Acting on an urgent appeal for action made by the Prime Minister, Tony Blair, at the UN General Assembly on Monday, the Security Council is set to adopt the resolution at an exceptional session with foreign ministers from most of the member nations taking the place of their ambassadors.
"This is a major step forward," commented a senior US diplomat last night. "It recognises for the first time that the situation in Kosovo represents a threat to the stability of the whole region."
The resolution, a draft of which was seen by The Independent, stops just short, however, of explicitly threatening the use of "all necessary means" - UN shorthand for force - against President Milosevic. Such language has been furiously resisted by the Russian Federation. China is also hesitant about any intervention within the boundaries of a sovereign nation.
Nor does the resolution include a world-wide ban on flights by the Yugoslav national airline, JAT. That had also been proposed by France and Britain in line with a similar ban adopted by the European Union and implemented, after some prevarication, by Britain at the end of last week.
Most significant, however, is the evocation in the resolution of Chapter VII of the UN Charter, which means that compliance by Belgrade will become automatically mandatory. Any violation of its articles, therefore, will be punishable by sanctions and, by implication, possibly also by force.
Plans for military intervention in the region have already been drawn up by Nato commanders in Brussels and are believed to weigh various options, including the launch of cruise missiles or bombardments of military targets in Kosovo.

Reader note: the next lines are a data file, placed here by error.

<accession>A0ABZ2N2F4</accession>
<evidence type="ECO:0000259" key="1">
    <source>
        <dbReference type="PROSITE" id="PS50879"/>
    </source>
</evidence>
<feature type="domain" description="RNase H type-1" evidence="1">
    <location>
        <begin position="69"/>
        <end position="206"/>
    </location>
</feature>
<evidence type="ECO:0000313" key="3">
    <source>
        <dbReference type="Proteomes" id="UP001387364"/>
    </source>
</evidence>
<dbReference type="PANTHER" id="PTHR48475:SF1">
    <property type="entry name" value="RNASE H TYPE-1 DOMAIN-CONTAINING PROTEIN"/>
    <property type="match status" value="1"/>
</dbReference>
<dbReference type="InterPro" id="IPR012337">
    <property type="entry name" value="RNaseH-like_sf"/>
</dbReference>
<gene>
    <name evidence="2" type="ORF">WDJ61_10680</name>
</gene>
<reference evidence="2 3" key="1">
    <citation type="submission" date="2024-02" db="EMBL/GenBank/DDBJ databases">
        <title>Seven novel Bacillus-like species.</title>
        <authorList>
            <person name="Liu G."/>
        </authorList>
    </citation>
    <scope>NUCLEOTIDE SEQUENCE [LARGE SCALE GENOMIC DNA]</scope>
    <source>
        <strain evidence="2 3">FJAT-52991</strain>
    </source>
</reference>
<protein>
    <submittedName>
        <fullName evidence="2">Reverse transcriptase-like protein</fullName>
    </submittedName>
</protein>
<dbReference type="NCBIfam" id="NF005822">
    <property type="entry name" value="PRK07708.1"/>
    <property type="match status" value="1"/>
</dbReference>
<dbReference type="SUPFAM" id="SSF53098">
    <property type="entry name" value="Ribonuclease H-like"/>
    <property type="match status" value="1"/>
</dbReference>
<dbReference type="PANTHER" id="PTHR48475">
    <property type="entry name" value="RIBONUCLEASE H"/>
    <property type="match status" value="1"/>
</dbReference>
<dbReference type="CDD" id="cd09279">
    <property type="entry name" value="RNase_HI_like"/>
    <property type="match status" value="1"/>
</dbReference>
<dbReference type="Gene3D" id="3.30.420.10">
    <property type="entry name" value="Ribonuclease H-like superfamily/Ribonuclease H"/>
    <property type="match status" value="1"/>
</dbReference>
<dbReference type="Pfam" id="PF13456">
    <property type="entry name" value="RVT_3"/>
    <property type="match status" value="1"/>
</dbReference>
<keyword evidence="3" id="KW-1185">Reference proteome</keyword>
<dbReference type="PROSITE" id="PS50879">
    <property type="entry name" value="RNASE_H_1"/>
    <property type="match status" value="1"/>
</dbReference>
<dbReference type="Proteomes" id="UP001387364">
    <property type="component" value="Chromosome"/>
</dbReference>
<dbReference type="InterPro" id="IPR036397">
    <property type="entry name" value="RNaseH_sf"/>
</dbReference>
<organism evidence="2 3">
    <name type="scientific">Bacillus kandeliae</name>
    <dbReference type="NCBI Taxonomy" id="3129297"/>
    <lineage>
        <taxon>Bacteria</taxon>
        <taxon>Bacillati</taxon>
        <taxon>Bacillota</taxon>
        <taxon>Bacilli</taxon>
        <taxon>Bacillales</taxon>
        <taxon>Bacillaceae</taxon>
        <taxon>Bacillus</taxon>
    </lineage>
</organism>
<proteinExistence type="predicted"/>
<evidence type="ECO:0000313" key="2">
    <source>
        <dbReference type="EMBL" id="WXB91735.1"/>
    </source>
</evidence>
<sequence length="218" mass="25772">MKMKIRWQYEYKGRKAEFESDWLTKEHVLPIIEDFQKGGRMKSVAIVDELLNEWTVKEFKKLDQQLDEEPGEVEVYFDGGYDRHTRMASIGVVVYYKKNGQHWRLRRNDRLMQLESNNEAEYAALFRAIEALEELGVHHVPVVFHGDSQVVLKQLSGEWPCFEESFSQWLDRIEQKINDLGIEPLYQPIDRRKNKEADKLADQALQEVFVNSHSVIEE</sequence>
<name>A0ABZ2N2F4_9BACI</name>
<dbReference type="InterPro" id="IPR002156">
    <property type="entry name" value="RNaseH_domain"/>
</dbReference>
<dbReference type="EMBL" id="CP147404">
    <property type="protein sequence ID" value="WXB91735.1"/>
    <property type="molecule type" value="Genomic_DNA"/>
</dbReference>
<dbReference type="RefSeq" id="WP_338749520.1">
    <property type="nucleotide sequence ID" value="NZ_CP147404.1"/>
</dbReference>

Some 250,000 civilians in the province, which ethnically is predominantly Albanian, have already been driven from their homes. Human rights organisations have issued warnings that a grave refugee crisis will take hold as winter sets in unless international action is taken quickly to end the crisis.
Sergei Lavrov, the Russian ambassador in New York, was adamant last night that the resolution gave Nato no automatic right to begin a military intervention. "There is nothing in the resolution that authorises the use of force," he said.
The draft text, which is likely to draw an abstention today from China, demands that "all parties, groups and individuals immediately cease hostilities and maintain a ceasefire in Kosovo". It also calls on Belgrade to "cease all action by the security forces affecting the civilian population and order the withdrawal of security units used for civilian repression". If Belgrade ignores the resolution, it adds, the UN will "consider further action and additional measures to restore peace and stability to the region".
In his address on Monday, Mr Blair declared: "Our patience with broken promises and phony assurances is exhausted."Reuse content